Pembrolizumab (Keytruda) in combination with chemotherapy for the treatment of advanced, incurable head and neck cancer

In 2020, the Institute for Quality and Efficiency in Health Care (IQWiG, Germany) looked into whether pembrolizumab in combination with platinum-based chemotherapy has any advantages or disadvantages compared to the standard treatment for advanced squamous cell carcinoma of the head and neck – either in adults whose cancer has returned and can’t be operated on, or those whose cancer has spread to other parts of the body (metastasis). In addition, the cancer cells must have the protein PD-L1.

The data on nearly 500 patients in one study was analyzed for this assessment: Half of the participants were given pembrolizumab, and the other half received cetuximab. Both pembrolizumab and cetuximab were combined with platinum-based chemotherapy.

This is what was found:

What are the advantages of pembrolizumab?

Life expectancy: Early results suggest that pembrolizumab in combination with platinum-based chemotherapy can increase life expectancy: People who were given pembrolizumab passed away within nearly 14 months on average (median value), compared to within about 10 months in people who had treatment with cetuximab.

For the severe side effects severe skin diseases and severe immune-mediated side effects, early results suggest that pembrolizumab has an advantage compared to cetuximab. Immune-mediated side effects are diseases in which the immune system attacks your own body.

The study also suggests that pembrolizumab has an advantage in terms of skin infections along the nails (paronychia): These infections only affected people who were given cetuximab (about 12 out of 100).

What are the disadvantages of pembrolizumab?

Pain: Early results suggest that pembrolizumab in combination with chemotherapy has disadvantages compared to cetuximab in people whose cancer has spread to other parts of the body: In this study, about 31 out of 100 people who used pembrolizumab experienced the typical cancer-related pain, compared to about 18 out of 100 people who were given cetuximab. There was no difference between the treatment groups for people whose cancer had returned, though.

Exhaustion: Early results suggest that pembrolizumab has disadvantages here in women: About 46 out of 100 women who were given pembrolizumab felt exhausted, compared to only about 27 out of 100 women who received cetuximab.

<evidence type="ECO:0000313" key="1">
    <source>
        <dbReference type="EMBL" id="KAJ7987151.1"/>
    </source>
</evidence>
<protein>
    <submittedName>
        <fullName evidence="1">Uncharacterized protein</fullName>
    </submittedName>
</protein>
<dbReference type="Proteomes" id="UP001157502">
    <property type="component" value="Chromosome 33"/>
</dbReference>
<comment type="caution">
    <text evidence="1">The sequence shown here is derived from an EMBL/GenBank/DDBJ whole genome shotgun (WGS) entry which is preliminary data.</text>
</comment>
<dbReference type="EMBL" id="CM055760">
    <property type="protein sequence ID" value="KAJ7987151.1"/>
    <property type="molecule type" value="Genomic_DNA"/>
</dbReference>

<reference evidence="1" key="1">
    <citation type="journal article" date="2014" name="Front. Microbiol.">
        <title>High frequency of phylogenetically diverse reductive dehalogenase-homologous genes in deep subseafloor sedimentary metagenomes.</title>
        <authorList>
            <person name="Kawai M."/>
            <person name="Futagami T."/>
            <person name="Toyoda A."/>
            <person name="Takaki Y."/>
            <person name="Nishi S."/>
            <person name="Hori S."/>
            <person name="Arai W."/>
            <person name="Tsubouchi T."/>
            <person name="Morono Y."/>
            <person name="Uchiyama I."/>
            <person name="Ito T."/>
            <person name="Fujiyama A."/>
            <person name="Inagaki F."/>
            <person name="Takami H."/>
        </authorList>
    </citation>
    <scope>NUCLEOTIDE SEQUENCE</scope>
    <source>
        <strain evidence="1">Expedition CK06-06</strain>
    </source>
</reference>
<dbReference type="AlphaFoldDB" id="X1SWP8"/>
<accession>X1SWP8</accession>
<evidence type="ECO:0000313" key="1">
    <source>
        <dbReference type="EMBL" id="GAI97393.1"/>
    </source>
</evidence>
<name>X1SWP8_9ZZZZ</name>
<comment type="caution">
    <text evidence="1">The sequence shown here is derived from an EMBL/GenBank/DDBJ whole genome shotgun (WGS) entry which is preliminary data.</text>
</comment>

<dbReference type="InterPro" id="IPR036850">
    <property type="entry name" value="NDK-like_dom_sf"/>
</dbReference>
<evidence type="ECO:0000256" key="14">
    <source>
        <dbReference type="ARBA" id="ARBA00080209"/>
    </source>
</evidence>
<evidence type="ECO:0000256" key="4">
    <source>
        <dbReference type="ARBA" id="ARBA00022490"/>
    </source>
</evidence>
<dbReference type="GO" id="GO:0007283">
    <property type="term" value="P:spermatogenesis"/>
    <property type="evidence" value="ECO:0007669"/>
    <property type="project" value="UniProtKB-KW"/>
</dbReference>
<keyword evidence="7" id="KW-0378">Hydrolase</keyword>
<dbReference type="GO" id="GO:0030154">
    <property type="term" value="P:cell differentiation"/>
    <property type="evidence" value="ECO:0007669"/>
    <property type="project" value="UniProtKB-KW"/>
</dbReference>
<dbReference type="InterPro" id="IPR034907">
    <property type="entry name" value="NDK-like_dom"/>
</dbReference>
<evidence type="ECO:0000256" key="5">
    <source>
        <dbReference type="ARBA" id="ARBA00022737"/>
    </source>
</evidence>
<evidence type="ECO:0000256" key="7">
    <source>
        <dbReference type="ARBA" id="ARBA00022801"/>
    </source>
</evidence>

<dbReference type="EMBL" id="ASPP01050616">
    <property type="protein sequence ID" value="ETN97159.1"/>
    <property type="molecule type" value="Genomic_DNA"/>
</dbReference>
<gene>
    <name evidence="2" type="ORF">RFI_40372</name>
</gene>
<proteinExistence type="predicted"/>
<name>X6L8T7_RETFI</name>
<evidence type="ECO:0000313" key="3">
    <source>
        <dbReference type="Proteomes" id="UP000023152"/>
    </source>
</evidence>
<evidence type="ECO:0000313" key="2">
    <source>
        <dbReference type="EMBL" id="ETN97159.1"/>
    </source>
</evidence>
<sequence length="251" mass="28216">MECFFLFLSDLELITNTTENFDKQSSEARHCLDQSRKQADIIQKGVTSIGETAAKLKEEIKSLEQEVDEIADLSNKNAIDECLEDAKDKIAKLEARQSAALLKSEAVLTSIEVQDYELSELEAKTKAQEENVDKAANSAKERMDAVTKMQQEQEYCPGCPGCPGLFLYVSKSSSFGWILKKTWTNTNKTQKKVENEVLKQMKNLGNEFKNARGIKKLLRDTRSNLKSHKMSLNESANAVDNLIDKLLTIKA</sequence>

Feeling ill: Early results suggest that pembrolizumab also has disadvantages here in women: About 33 out of 100 women who were given pembrolizumab felt ill, compared to only about 10 out of 100 women who received cetuximab.

The early results suggest that pembrolizumab has a disadvantage in terms of specific severe side effects:

  • Severe anemia: About 24 out of 100 people who were given pembrolizumab experienced this severe side effect, compared to about 15 out of 100 people who used cetuximab.
  • Severe inflammation of the mucous membranes: About 11 out of 100 people who were given pembrolizumab experienced severe side effects in the mucous membranes, compared to about 5 out of 100 people who had the standard treatment. About 8 out of 100 people who were given pembrolizumab experienced severe inflammations in the mucous membranes lining the mouth (stomatitis), compared to about 4 out of 100 people who used cetuximab.
  • Severe problems affecting the airways: About 15 out of 100 people in the study who were given pembrolizumab experienced severe respiratory side effects, compared to about 7 out of 100 people who received cetuximab.

Health-related quality of life:

  • Cognitive functioning: Early results suggest that women who had treatment with pembrolizumab and chemotherapy had more trouble concentrating and remembering things: About 40 out of 100 women who were given pembrolizumab had these problems, compared to only about 17 out of 100 women who received cetuximab. There was no difference in men.
  • Physical functioning: Early results suggest that people under the age of 65 who had treatment with pembrolizumab and chemotherapy had more trouble managing the physical activities of everyday life, such as shopping, eating or washing themselves. About 34 out of 100 people under the age of 65 who were given pembrolizumab had these problems, compared to only about 22 out of 100 people in the same age group who had treatment with cetuximab. There was no difference in older people.
  • Eating in public: Based on the early results, people under the age of 65 who had treatment with pembrolizumab and chemotherapy also had more trouble eating in public than people who were given cetuximab did. About 26 out of 100 people in this study under the age of 65 who were given pembrolizumab had these problems, compared to only about 16 out of 100 people in the same age group who had the standard treatment. There was no difference here in older people.

No difference

Overall health: The patients in the study were asked how they would rate their health. There was no difference here between the treatment groups.

Cancer symptoms: There was also no (relevant) difference in terms of various cancer symptoms, including:

  • Nausea and vomiting
  • Shortness of breath (dyspnea)
  • Loss of appetite
  • Constipation
  • Diarrhea
  • Trouble swallowing
  • Dry mouth
  • Problems sleeping

Health-related quality of life: There was no difference between the treatments in terms of things like being together with other people (social contact), sexuality, and how patients rate their overall health and quality of life.

Overall severe side effects and treatment stopped due to side effects: There was no difference between the treatments here. Overall, about 85 out of 100 people had severe side effects, regardless of which treatment they had. About 30 out of 100 people stopped their treatment due to the side effects.